Trade Unions to Sue Government for 7 Billion Kuna?

Total Croatia News

If there is no agreement between trade unions and government by January, they will meet in court.

The new government, which is still a subject of coalition negotiations, will almost immediately have to make a number of tough financial decisions. In 2017, the country must refinance about 30 billion kuna in debts (excluding treasury bills) and it will also need to start negotiations with trade unions representing workers in public sector about pay raise which had been promised to them, reports on September 21, 2016.

If an agreement is not reached by the end of the year, the trade unions will take legal action and demand the payment of about seven billion kuna, says Vilim Ribić, president of the Association of Croatian Trade Unions. About 180,000 employees in public services and about 63,000 employees in the civil service have the right to an increase of base salary by six percent, since GDP has increased by at least two percent in two consecutive quarters. That was determined by an agreement signed in 2009, at the beginning of the financial crisis when the union accepted a delay in the pay raise they were promised earlier. In addition to the pay raise, the unions also demand holiday and Christmas bonuses to be paid as well. Although the government does not dispute their demands, the 2016 budget, as well as budget projections for 2017 and 2018, do not include money for this purpose.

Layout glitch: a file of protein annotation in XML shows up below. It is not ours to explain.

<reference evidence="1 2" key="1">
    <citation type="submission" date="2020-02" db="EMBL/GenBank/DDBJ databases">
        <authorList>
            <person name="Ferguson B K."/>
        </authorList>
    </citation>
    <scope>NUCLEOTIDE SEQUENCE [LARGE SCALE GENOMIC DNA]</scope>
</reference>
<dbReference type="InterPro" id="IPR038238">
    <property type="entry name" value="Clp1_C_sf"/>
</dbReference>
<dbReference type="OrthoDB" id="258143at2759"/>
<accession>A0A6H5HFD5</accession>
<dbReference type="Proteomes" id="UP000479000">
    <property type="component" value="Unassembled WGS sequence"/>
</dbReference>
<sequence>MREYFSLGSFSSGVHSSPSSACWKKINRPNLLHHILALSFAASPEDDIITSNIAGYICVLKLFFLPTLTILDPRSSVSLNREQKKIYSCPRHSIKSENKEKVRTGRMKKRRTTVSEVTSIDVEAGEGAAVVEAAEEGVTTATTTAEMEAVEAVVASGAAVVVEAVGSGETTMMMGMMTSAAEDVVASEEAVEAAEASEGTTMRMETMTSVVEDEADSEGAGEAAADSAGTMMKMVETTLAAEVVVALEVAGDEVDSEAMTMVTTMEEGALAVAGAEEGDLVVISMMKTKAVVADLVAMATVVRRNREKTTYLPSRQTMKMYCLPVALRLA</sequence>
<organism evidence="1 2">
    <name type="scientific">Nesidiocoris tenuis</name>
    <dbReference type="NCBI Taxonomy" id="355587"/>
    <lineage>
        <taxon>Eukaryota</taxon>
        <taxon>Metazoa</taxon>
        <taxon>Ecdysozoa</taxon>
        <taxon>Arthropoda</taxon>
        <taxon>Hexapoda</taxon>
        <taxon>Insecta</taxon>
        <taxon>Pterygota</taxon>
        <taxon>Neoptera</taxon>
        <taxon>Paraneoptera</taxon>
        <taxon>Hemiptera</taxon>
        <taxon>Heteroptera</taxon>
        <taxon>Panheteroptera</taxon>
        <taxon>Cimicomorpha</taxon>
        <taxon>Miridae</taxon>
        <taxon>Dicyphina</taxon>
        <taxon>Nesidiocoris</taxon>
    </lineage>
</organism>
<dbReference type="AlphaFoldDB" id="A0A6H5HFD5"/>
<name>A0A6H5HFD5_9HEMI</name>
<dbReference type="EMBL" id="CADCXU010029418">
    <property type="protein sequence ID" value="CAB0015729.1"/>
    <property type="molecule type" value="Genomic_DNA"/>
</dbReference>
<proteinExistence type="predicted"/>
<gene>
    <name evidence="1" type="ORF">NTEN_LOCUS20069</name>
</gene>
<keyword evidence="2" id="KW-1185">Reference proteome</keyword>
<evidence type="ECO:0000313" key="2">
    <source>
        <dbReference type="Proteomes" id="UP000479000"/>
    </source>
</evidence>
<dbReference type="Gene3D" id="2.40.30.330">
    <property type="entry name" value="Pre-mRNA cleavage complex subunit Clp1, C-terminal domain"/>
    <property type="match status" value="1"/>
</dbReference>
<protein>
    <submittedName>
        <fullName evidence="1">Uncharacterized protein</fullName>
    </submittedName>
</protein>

“The latest meeting was held in July, when the government said they could not do anything since they were just a caretaker government. However, after that they made a number of other financial decisions which demonstrate they can do what they want”, says Ribić. But, the time is working in favour of the unions. “If we do not sign an agreement with the government by 1 January, we will sue them for seven billion kuna”, he adds. “The actual amount will depend on calculations and interpretations of whether the GDP has been growing by two percent starting from January or from April”, he says.

During the last government, they mostly negotiated with Deputy Prime Minister Božo Petrov, but now they want someone else. “We want to talk with someone who understands economy, such as Finance Minister Zdravko Marić or HDZ economic expert Tomislav Ćorić, and not with a psychiatrist who has no idea what we are talking about”, says Ribić.

Although the negotiations will have to wait for the new government to be formed, it is likely that any solution will again increase deficit and public debt. And, since interest rates are going up and the debt to public sector employees is growing, trade unions are in no rush to solve the problem.


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